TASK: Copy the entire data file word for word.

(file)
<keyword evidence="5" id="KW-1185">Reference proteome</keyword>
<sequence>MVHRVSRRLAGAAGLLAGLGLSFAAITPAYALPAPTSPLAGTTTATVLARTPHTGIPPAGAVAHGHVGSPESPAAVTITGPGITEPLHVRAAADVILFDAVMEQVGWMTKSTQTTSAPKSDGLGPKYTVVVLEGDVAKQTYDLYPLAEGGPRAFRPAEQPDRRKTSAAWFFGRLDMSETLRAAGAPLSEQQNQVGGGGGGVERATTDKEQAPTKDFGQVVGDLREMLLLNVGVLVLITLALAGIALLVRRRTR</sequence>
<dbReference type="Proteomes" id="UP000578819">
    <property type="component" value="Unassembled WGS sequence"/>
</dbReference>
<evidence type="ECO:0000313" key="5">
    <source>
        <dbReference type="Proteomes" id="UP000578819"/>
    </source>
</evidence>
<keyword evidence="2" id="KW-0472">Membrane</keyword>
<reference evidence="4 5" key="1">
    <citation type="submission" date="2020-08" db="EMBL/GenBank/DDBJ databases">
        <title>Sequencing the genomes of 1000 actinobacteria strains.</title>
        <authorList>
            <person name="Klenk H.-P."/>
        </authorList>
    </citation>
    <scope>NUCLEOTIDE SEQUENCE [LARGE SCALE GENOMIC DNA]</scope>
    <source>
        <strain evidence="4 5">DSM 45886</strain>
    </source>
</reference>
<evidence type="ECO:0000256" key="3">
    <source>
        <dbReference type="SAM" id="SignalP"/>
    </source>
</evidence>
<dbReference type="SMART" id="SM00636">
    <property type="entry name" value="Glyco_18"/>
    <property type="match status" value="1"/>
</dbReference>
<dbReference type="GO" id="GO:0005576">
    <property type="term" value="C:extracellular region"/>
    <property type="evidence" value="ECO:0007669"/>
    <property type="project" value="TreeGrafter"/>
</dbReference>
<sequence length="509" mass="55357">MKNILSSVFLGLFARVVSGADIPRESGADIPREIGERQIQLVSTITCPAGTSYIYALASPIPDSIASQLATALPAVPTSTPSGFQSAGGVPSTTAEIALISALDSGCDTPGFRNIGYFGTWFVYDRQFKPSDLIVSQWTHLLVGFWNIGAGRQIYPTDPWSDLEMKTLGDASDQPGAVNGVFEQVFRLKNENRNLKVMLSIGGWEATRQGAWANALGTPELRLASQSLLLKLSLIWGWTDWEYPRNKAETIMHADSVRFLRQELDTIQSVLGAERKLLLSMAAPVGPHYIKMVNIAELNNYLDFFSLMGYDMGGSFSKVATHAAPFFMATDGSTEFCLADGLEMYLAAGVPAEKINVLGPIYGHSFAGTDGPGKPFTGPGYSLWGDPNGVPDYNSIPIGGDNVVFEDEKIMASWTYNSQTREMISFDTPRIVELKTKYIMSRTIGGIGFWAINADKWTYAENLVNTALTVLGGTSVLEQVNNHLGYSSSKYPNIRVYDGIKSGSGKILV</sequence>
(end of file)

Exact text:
<keyword evidence="5" id="KW-1185">Reference proteome</keyword>
<sequence>MVHRVSRRLAGAAGLLAGLGLSFAAITPAYALPAPTSPLAGTTTATVLARTPHTGIPPAGAVAHGHVGSPESPAAVTITGPGITEPLHVRAAADVILFDAVMEQVGWMTKSTQTTSAPKSDGLGPKYTVVVLEGDVAKQTYDLYPLAEGGPRAFRPAEQPDRRKTSAAWFFGRLDMSETLRAAGAPLSEQQNQVGGGGGGVERATTDKEQAPTKDFGQVVGDLREMLLLNVGVLVLITLALAGIALLVRRRTR</sequence>
<dbReference type="Proteomes" id="UP000578819">
    <property type="component" value="Unassembled WGS sequence"/>
</dbReference>
<evidence type="ECO:0000313" key="5">
    <source>
        <dbReference type="Proteomes" id="UP000578819"/>
    </source>
</evidence>
<keyword evidence="2" id="KW-0472">Membrane</keyword>
<reference evidence="4 5" key="1">
    <citation type="submission" date="2020-08" db="EMBL/GenBank/DDBJ databases">
        <title>Sequencing the genomes of 1000 actinobacteria strains.</title>
        <authorList>
            <person name="Klenk H.-P."/>
        </authorList>
    </citation>
    <scope>NUCLEOTIDE SEQUENCE [LARGE SCALE GENOMIC DNA]</scope>
    <source>
        <strain evidence="4 5">DSM 45886</strain>
    </source>
</reference>
<evidence type="ECO:0000256" key="3">
    <source>
        <dbReference type="SAM" id="SignalP"/>
    </source>
</evidence>
<dbReference type="SMART" id="SM00636">
    <property type="entry name" value="Glyco_18"/>
    <property type="match status" value="1"/>
</dbReference>
<dbReference type="GO" id="GO:0005576">
    <property type="term" value="C:extracellular region"/>
    <property type="evidence" value="ECO:0007669"/>
    <property type="project" value="TreeGrafter"/>
</dbReference>
<sequence length="509" mass="55357">MKNILSSVFLGLFARVVSGADIPRESGADIPREIGERQIQLVSTITCPAGTSYIYALASPIPDSIASQLATALPAVPTSTPSGFQSAGGVPSTTAEIALISALDSGCDTPGFRNIGYFGTWFVYDRQFKPSDLIVSQWTHLLVGFWNIGAGRQIYPTDPWSDLEMKTLGDASDQPGAVNGVFEQVFRLKNENRNLKVMLSIGGWEATRQGAWANALGTPELRLASQSLLLKLSLIWGWTDWEYPRNKAETIMHADSVRFLRQELDTIQSVLGAERKLLLSMAAPVGPHYIKMVNIAELNNYLDFFSLMGYDMGGSFSKVATHAAPFFMATDGSTEFCLADGLEMYLAAGVPAEKINVLGPIYGHSFAGTDGPGKPFTGPGYSLWGDPNGVPDYNSIPIGGDNVVFEDEKIMASWTYNSQTREMISFDTPRIVELKTKYIMSRTIGGIGFWAINADKWTYAENLVNTALTVLGGTSVLEQVNNHLGYSSSKYPNIRVYDGIKSGSGKILV</sequence>